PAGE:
Dr. Fauci Discusses COVID-19 Vaccine, Dementia Care with NAPA Council
Dr. Anthony Fauci talked about the importance of the COVID-19 vaccine as it relates to persons with dementia during a January 25 meeting of the National Alzheimer’s Project Act (NAPA) Advisory Council.
Dr. Fauci, Director of the National Institute of Allergy and Infectious Diseases, spoke with Katie Brandt, Director of Caregiver Support Services and Public Relations at Massachusetts General Hospital’s Frontotemporal Disorders Unit.
Brandt, the co-chair of the NAPA Advisory Council, has served as an AFTD Regional Coordinator Volunteer. Her late husband, Mike, was diagnosed with FTD when he was 29.
During the interview, Dr. Fauci addressed concerns over any potential risks involved with people diagnosed with dementia in taking the vaccine. He explained that there are “likely not” any risk factors outside of the expected side effects, such as inflammation.
“There’s very little significant inflammatory response after the first shot, considerably more after the boost” he said. Nevertheless, he added, “I wouldn’t hesitate to vaccinate an [individual with dementia] because you’re concerned that the inflammation associated with the vaccine is going to be harmful to them.”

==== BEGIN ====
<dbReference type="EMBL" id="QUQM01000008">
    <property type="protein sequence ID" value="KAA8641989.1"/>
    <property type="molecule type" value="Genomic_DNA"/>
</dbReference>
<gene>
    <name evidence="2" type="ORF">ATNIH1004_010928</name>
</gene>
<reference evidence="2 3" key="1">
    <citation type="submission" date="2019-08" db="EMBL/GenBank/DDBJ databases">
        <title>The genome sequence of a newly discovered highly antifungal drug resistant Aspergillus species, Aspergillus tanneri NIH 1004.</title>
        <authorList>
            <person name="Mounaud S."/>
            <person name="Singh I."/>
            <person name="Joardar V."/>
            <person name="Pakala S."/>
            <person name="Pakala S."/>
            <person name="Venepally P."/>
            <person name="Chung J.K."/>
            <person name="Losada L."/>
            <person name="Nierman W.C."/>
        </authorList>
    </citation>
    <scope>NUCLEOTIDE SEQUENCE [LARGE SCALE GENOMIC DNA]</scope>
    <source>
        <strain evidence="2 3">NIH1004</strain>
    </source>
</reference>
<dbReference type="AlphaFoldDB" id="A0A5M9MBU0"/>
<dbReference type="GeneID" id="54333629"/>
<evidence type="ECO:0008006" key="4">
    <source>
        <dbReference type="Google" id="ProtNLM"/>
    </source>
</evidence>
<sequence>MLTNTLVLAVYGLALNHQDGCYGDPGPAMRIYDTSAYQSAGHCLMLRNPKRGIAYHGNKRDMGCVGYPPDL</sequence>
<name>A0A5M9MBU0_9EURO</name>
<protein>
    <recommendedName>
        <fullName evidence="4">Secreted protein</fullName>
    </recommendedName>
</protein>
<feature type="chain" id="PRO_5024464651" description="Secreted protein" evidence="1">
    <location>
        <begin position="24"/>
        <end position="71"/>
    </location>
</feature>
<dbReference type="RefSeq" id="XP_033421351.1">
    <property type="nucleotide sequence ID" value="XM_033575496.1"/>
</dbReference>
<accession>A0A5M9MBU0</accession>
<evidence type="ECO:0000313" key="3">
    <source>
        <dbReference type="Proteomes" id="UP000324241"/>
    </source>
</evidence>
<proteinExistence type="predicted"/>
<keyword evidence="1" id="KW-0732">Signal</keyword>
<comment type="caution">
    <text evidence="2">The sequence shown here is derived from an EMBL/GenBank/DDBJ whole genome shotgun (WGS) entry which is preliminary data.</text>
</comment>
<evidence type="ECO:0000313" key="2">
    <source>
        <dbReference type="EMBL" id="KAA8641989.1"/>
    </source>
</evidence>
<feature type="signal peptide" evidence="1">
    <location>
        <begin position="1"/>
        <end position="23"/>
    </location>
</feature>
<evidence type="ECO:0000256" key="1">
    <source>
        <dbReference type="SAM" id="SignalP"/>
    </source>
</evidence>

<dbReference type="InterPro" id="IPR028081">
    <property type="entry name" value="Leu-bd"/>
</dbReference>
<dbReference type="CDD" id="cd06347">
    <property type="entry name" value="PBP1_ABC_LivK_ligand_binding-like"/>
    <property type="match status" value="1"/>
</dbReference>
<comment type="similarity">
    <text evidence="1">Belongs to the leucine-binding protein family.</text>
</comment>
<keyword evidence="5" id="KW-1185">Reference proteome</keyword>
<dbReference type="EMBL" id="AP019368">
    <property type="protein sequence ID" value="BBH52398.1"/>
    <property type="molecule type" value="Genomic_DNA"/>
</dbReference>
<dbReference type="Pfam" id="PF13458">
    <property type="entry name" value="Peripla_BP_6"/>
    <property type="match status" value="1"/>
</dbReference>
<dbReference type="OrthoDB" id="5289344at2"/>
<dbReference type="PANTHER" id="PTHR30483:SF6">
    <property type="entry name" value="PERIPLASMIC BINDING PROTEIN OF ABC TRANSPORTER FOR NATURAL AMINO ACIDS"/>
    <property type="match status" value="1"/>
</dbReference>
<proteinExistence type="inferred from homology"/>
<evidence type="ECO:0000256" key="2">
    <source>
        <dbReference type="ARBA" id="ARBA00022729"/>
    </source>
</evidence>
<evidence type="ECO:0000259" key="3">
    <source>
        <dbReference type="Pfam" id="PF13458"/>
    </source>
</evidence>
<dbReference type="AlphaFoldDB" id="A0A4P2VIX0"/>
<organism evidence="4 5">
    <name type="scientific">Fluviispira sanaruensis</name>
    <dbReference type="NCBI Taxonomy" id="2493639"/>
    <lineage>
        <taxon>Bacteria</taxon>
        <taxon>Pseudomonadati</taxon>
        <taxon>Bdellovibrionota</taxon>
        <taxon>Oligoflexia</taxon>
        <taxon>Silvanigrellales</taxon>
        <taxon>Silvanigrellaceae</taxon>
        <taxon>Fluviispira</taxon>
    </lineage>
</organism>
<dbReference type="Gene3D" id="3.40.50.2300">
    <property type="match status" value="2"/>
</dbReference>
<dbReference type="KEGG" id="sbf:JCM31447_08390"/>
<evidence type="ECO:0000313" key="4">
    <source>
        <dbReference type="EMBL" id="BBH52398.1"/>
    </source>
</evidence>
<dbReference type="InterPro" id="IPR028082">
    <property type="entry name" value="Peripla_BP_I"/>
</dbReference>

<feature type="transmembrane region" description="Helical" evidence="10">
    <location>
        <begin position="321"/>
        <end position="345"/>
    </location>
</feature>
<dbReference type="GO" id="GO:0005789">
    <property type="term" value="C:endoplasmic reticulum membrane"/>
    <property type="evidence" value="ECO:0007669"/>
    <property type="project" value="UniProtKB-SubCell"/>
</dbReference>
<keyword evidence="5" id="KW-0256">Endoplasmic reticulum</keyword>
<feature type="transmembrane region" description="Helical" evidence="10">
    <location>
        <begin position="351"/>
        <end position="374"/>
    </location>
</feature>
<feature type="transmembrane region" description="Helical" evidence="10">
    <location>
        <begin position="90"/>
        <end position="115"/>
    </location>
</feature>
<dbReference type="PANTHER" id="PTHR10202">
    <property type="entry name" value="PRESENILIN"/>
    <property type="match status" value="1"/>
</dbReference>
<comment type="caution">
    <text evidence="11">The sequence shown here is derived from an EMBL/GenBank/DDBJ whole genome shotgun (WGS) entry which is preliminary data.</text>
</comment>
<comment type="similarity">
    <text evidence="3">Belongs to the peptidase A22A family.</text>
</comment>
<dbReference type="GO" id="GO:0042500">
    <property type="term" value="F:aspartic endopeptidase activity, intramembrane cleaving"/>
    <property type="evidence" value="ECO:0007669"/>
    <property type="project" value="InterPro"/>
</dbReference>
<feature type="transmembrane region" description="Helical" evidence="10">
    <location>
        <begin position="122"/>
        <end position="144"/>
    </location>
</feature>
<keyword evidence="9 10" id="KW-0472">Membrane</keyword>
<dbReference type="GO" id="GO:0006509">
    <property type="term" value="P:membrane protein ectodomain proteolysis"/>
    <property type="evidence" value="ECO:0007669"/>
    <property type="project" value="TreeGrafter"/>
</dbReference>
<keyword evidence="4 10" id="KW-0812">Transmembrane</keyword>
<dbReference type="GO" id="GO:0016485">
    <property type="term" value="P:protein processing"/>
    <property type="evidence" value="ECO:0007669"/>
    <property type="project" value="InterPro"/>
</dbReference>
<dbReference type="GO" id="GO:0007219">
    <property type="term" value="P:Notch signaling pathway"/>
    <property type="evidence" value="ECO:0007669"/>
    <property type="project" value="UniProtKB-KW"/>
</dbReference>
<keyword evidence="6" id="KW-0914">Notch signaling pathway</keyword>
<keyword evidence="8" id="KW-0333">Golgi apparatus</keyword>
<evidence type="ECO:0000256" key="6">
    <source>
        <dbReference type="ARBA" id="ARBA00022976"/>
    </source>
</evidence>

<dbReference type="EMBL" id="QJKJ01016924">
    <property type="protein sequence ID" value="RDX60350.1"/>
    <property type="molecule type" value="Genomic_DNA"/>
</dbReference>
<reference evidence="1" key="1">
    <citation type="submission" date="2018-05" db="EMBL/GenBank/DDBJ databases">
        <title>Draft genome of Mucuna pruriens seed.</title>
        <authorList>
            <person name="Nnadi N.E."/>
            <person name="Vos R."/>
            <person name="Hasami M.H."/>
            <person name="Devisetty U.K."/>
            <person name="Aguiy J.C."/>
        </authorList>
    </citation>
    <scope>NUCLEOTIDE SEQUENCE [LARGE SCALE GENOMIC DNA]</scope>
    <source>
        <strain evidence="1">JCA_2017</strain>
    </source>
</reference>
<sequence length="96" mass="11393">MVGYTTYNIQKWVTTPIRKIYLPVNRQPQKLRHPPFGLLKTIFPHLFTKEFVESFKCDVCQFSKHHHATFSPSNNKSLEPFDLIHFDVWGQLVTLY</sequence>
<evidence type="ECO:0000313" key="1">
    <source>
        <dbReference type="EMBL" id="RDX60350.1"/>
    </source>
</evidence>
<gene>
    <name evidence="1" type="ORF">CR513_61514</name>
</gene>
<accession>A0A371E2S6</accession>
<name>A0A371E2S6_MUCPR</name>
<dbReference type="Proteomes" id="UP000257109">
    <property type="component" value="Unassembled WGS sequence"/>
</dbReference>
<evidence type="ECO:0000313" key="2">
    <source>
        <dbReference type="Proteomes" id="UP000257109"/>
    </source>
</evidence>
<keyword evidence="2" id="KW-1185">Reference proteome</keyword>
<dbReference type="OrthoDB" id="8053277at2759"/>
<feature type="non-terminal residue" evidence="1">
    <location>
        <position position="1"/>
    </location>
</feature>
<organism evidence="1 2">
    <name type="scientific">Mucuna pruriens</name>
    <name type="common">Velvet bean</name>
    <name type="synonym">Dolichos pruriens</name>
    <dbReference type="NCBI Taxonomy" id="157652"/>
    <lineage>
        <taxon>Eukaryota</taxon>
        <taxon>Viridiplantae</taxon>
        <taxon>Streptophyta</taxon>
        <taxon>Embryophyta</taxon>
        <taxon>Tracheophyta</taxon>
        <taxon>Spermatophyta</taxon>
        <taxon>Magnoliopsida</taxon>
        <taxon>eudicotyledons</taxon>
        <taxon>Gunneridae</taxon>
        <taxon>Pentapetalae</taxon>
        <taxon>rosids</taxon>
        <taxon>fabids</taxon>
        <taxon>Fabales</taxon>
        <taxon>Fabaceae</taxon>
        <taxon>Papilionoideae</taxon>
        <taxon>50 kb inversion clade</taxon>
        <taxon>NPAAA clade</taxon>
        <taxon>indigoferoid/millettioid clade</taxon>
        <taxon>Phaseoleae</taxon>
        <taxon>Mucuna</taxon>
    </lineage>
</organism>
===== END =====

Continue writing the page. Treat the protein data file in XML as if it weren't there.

The pandemic has affected care facilities particularly hard, making it difficult for people to visit loved ones living there. (The Summer 2020 issue of AFTD’s Partners in FTD Care offers strategies for managing FTD facility care amid COVID-19.)
Brandt asked about returning to in-person visits as more people get vaccinated. Dr. Fauci advised that unvaccinated persons should still wear a mask in the presence of those who have been vaccinated “until we are completely certain as to whether the vaccine protects you against infection.
“There is no guarantee that the person is protected. Even though we know the vaccine in the broad population is 94 to 95 percent efficacious, we don’t know what it’s going to be for that [vaccinated] person,” Fauci added. “Even if it is 94 to 95 percent efficacious in protecting against clinically recognizable diseases, it may not protect you against asymptomatic infection.”